We’ve talked about Sears Tower and Trump Tower which are the two highest buildings in Chicago. Now is time to talk about Aon Center, the third highest building in the city.
Designed in 1974 by architect firms Edward Durell Stone and The Perkins and Will partnership it has 83 floors and a height of 1,136 feet (346 m). At the time of its completion, this was the fourth-tallest building in the world and the world’s tallest marble-clad building (being sheathed entirely with 43,000 slabs of Carrara marble). The disposition of the slabs compose a series of vertical stripes that add extra visual height to its already impressive stature.
However, this wasn’t the most appropriate system since little after the building was completed its facade began to buckle. Stainless steel straps were wrapped around the building to keep any large chunks from falling off. It was all replaced with white granite at a very very very high cost (half what it cost to build the tower).
The building’s stone facade provides such contrast against the other buildings that as Chicago skyline grows, it becomes more prevalent, providing three dimensional form.
Aon Center has a sunken plaza in front of the building with extensive fountain work. This creates an area that is a pleasure for people on hot summer days, while at the same time protects the building from would-be truck bombers.
Its structure is based on a tubular steel-framed structural system with V-shaped perimeter columns that not only reduce sway but also minimize column bending and maximize column-free space. Therefore it resists earthquakes. This construction method was also used for the World Trade Center Towers (NY).
And you are wondering, what do people see from this building? Height and location give the Aon Center’s users remarkable views in all directions. People facing south look over Grant Park; people with west-facing windows can look at The Loop; people with eastern exposures are treated to Lake Michigan sunrises and boating activities; and people on the northern face get to look up the Magnificent Mile and the Chicago coastline.
If you happen to see the building at night, you could observe that the top floors are lit with specific colours depending on the season: Orange-Thanksgiving, green/red-Christmas, and pink-National Breast Cancer Awareness Month. The lighting commonly matches the nighttime lighting on the antenna of Willis Tower, the John Hancock Center and the upper floors of the Merchandise Mart.
Enjoy your Aon Center visit and feel free to share your experience with the Skyliners! Safe travels!!
Did you know Mies van der Rohe design for these towers was initially not accepted because it was considered to be too extreme?
Curiously the mentality shifted over the years and this advanced aesthetics were copied extensively, being considered now characteristic of the modern International Style as well as essential for the development of modern High-tech architecture.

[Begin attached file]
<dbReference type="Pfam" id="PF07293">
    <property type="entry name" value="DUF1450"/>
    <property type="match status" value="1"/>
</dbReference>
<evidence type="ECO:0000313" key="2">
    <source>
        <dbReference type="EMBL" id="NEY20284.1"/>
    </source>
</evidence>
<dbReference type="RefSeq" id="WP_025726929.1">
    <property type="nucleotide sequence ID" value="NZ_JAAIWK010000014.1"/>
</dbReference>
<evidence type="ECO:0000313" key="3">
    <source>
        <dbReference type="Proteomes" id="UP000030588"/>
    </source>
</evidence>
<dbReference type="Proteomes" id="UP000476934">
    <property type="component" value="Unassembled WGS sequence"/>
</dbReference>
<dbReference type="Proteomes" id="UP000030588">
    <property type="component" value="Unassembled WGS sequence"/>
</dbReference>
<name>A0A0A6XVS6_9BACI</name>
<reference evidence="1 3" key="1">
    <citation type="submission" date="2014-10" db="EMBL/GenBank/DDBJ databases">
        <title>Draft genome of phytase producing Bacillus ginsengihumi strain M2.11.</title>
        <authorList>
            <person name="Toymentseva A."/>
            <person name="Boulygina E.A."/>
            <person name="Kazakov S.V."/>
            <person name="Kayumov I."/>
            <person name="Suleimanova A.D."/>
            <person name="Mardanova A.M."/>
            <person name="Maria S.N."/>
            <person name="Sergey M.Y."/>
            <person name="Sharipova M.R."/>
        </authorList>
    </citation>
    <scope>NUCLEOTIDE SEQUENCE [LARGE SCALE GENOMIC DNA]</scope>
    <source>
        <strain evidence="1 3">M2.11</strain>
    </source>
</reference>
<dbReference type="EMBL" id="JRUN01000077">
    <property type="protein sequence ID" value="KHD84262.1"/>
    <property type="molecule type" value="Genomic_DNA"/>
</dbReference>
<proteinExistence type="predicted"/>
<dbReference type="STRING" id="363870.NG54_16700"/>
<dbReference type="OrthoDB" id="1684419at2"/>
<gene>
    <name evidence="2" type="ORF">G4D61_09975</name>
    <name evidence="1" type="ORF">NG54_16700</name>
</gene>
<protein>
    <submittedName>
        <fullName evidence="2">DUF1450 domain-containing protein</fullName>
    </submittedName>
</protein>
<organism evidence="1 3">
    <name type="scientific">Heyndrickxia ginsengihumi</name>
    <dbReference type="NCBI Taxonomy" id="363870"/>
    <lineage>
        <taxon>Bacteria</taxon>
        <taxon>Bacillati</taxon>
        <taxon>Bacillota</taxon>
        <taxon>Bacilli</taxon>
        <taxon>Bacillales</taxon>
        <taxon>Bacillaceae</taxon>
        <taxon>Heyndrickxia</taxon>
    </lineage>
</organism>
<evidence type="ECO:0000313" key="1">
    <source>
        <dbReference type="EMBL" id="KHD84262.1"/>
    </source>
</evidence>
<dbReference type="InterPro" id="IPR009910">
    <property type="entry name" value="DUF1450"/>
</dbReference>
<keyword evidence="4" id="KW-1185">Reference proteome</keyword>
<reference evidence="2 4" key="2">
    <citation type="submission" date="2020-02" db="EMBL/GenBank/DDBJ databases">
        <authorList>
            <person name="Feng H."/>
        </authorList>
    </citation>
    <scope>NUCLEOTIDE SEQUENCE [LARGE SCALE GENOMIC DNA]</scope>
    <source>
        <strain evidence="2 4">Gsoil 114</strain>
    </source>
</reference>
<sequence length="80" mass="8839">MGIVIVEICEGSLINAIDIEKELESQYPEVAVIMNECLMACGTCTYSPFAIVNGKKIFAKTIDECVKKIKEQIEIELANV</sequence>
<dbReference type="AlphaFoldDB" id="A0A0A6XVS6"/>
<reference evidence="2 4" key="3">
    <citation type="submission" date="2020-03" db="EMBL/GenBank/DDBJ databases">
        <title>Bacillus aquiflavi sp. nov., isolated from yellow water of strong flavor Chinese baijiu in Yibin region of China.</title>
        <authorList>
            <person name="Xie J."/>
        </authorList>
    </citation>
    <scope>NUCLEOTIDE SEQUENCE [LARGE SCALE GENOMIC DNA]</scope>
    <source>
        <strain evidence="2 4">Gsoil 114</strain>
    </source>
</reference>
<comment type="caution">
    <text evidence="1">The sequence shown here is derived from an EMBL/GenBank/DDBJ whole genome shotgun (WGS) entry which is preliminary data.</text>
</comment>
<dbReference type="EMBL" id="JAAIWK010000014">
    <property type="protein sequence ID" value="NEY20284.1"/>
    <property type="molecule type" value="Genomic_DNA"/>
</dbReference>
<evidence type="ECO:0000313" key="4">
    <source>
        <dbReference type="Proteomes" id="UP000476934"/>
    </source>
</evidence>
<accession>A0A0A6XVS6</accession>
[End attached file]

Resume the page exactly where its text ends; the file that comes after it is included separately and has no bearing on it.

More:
The materials are common: steel, aluminum and glass. Yet what made these building so special was the structural clarity and composition, which followed his principle “less is more” as it is demonstrated in his self-proclaimed “skin and bones” architecture.
With its 254 ft (82 m) height and 26 floors, the project was completed in 1951. Each building alone is symmetrical with a total of 288 apartments, one tower with three bedroom apt. and the other one with one bedroom apt., over the years many of the units have been combined to enlarge living spaces.
The disposition of the two plans is perpendicular creating and interesting dynamism between them and offering a great variety of breathtaking views, either overlooking Lake Michigan or Downtown Chicago.
Mies architecture didn’t rely on applied ornamentation, but rather on clarity of form achieved through elegant proportions and exacting detail. Prior to his manifesto, structure was commonly hidden within architecture. Here instead, Mies merged the two by exposing the steel, realizing his own believes: “When technology reaches its true fulfillment, it transcends into architecture.”
Mies perfect detailing lead to prefabrication and quick assembling
Pictures of the Mies van der Rohe Society
At Skyline Architecture we were very happy to have the opportunity to visit these two towers of such historical importance. We were completed amazed by Mies van der Rohe work, from the urban layout, to the innovative aesthetics and perfect detailing. Here are some of our pics!
We thought it was quite impressive to be up there! Definitively worth a visit for its historic importance and architecture greatness. If you would also like to see the breathtaking interiors check this pics from http://www.chicagomag.com
Enjoy your visit and feel free to share your experience with the Skyliners! Safe travels!!